The book concluded with a three-part storyline spanning issues #98–100, which saw Superboy-Prime return to destroy the team. A large group of former Titans arrived and the series ultimately ended with Prime trapped in the Source Wall, seemingly for all eternity. The remainder of the issue consisted of pieces of artwork showcasing the various Teen Titans who appeared in that incarnation of the title, contributed by various DC artists.

Titans (vol. 2) (2008–2011)

A second ongoing Teen Titans series, titled Titans, launched in April 2008 with a cover date of June 2008, written by Judd Winick. The first issue was drawn by Ian Churchill and Norm Rapmund and the second was by Joe Benitez and Victor Llamas. The opening storyline follows the events of the Teen Titans East Special one-shot released in November 2007, revealing that Cyborg's team survived the attack, except Power Boy, dead after being impaled. The team's new line up consists of former New Teen Titans Nightwing, The Flash (Wally West), Donna Troy, Beast Boy, Raven, Cyborg, Red Arrow and Starfire.

In the series' first story, Trigon makes a series of attacks on every member, former or current, of the Teen Titans and Trigon has "another child" that, unlike Raven, will assist him in his attack. After reclaiming Titans Island and establishing a headquarters on the East River, Cyborg sets out to create an East Coast Titans team. During a training session, the team was massacred by an unseen force. Though Cyborg survives, Titans' members past and present are attacked by demonic entities across the globe. Raven, sensing Trigon's presence once again, calls upon her former Titans allies to defeat her fiendish father.

After rescuing several Titans and questioning Trigon himself, the Titans learn that Trigon's three children have prepared his second invasion for him. Raven's three grown half brothers — Jacob, Jared and Jesse are responsible. Working as a team, the Titans thwart the Sons of Trigon and stop Trigon's invasion plan. Following this adventure, Raven chooses her adopted family over her biological family, Red Arrow decided to join his former teammates (although both he and Flash retain their JLA membership) and the Titans were back together as a team.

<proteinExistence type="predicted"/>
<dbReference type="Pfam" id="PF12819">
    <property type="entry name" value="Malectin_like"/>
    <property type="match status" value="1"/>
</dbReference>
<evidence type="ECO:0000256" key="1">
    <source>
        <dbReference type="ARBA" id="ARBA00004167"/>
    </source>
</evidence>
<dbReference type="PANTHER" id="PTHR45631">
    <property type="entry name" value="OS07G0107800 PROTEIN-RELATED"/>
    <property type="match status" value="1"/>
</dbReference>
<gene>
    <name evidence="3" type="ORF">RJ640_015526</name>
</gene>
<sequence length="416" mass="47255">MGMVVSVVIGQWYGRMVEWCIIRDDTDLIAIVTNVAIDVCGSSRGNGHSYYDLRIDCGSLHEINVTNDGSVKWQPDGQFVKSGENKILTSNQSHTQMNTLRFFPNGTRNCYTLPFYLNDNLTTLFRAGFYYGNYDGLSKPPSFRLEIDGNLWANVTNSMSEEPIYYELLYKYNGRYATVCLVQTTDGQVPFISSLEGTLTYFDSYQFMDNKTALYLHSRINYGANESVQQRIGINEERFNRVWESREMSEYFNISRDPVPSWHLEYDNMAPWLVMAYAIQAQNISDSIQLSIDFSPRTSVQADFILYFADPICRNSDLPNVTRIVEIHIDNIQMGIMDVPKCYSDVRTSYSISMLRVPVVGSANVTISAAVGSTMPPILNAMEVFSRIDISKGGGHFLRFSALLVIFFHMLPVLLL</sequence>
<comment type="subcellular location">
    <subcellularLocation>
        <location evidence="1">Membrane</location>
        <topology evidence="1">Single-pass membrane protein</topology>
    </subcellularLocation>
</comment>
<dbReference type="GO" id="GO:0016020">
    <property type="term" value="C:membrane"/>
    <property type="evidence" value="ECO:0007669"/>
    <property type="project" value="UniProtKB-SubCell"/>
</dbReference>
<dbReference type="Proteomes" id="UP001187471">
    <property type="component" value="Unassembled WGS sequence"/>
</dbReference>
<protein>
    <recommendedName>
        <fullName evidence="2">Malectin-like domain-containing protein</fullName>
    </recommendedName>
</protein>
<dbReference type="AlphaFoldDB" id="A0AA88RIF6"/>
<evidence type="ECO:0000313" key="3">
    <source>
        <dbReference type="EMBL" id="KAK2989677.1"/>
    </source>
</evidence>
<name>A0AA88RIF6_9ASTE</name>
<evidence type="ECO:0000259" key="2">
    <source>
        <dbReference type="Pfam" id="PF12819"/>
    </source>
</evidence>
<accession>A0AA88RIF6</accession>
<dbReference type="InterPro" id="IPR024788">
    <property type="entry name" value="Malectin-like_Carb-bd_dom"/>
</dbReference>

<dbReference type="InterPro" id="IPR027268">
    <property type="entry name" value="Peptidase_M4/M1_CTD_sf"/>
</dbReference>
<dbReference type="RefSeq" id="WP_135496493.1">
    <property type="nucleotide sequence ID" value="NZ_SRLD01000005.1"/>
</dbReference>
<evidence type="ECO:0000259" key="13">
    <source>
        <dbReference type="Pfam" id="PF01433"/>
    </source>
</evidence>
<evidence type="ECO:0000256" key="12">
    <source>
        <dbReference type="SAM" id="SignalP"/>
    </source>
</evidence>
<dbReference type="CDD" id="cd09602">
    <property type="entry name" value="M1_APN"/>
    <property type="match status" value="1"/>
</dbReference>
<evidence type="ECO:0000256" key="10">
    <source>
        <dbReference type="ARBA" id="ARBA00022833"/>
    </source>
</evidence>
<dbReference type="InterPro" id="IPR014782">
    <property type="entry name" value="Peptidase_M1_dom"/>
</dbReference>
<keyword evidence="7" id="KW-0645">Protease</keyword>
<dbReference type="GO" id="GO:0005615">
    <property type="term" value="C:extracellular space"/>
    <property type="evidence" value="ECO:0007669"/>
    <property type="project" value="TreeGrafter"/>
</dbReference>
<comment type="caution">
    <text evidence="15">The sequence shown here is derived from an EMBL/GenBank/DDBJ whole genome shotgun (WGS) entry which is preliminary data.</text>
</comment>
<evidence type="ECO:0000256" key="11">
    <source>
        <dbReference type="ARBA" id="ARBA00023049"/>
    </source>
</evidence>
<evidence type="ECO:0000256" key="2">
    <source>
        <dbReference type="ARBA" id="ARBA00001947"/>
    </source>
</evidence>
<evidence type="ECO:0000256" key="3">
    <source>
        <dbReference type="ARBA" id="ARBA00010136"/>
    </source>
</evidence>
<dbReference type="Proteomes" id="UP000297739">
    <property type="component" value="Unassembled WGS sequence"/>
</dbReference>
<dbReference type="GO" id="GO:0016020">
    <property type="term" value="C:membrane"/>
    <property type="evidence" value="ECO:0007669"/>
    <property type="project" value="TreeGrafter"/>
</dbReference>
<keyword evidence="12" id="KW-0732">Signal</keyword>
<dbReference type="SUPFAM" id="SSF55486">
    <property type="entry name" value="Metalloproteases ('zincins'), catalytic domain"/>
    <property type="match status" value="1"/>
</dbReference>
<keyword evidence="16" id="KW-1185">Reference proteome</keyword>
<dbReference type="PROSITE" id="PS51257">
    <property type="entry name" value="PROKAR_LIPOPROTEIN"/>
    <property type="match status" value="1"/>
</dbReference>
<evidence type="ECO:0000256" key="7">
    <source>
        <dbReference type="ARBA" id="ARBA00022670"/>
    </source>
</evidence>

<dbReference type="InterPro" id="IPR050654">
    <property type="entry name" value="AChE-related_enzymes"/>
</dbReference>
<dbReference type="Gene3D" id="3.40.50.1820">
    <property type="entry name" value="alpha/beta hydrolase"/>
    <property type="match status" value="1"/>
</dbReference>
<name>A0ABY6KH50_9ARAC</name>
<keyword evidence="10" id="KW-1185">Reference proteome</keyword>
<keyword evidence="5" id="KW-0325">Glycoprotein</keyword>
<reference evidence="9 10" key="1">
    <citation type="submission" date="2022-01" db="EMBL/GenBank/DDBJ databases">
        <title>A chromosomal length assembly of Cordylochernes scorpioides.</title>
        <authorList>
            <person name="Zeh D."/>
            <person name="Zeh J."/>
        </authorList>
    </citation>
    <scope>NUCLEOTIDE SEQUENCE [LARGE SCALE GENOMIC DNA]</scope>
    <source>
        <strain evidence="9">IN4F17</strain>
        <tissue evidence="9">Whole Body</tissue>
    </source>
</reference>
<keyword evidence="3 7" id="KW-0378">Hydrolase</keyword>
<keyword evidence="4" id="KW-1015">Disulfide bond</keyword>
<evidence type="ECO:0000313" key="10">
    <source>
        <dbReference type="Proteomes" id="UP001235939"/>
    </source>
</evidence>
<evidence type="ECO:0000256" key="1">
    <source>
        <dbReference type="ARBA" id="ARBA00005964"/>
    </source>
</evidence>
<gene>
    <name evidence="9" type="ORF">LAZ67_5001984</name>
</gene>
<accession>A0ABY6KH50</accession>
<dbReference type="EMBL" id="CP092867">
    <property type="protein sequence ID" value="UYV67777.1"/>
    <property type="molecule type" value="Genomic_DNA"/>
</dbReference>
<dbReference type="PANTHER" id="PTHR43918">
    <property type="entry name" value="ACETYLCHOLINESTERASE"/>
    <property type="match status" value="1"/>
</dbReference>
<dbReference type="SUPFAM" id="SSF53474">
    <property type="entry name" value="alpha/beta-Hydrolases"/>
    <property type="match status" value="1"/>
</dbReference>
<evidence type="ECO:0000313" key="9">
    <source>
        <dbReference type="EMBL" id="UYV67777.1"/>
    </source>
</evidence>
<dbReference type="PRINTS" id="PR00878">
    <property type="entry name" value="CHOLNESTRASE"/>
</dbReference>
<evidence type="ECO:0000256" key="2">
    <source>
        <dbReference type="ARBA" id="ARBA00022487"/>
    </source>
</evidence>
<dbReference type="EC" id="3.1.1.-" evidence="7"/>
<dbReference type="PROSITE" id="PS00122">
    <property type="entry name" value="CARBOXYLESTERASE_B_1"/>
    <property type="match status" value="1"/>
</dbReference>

Following this, the team settles at Titans Tower (the New York base), to recover from the events. While Dick and Kory attempt to make a decision on where their relationship will lead, Raven and Beast Boy go out on a "not-a-date". During this, Raven reveals that since she faced her brothers, she has begun to feel as if she is losing control and slipping back under her father's influence. Although Beast Boy rejects the idea, he is unexpectedly blind-sided as Raven gives in to her darker side, under the influence of her half-brother's coaxing. Using her teleporting powers, she and the sons of Trigon vanish, leaving a distraught Beast Boy to warn the others. Using a gemstone that carries Raven's pure essence within it, the Titans free Raven of her father's evil. As a result, Raven leaves each Titan with an amulet that can be used to cleanse any evil influence from her body.

Following this, Jericho arrives, frantically asking for help to separate himself from Match's body. Jericho has turned renegade again and fights the Titans. He is under the control of the numerous people that he has taken command of over the years. Nightwing resigns from the Titans due to his new responsibilities in Gotham.

Brightest Day: Titans – Villains for Hire

A Comic-Con announcement stated that Cyborg, Donna Troy and Starfire were leaving the team to pursue the JLA. Red Arrow, with his daughter Lian, has already relocated and is no longer involved with the Titans, but he got a spotlight in issue #23 after what happens to him in Justice League: Cry for Justice #5. After a series of spotlight issues, Final Crisis Aftermath: INK writer-artist creative team Eric Wallace and Fabrizio Fiorentino took over. Deathstroke took over the team with the Tattooed Man and Cheshire.

One of the new members included Carla Monetti a.k.a. Cinder, a young redheaded woman with the ability to manipulate fire. Osiris, a member during the One Year Later gap, who had been brought back to life after the events of Blackest Night, returned as a member. The final issue of the limited series, Justice League: The Rise of Arsenal ended with an advertisement stating that Arsenal's storyline would continue.

The team debuted in the one-shot issue Titans: Villains for Hire, where they are hired to assassinate Ryan Choi (the Atom) in his home in Ivy Town. The issue quickly became the subject of controversy due to Choi's violent death. Allegations of racial insensitivity dogged DC over the decision to kill off a relatively high-profile Asian character.

Following the one-shot, in the team's inaugural storyline they were hired to assassinate Lex Luthor following the events of War of the Supermen. This is revealed to be a ruse set up by Luthor and Deathstroke to draw out the real assassin, a shape-shifter named "Facade", who had apparently killed and impersonated a woman on Luthor's security detail.

Following several adventures, the Titans are confronted by Ray Palmer and the Justice League for their hand in Ryan's murder. The Titans are nearly defeated, but manage to escape thanks to an intervention from the newly resurrected Isis. Following the battle with the Justice League, Titans concluded with a two-part storyline which saw Jericho's return. The series ended with Arsenal battling Slade for control of the team and the Titans ultimately disbanding and Arsenal taking Jericho under his wing, leaving Slade alone once again.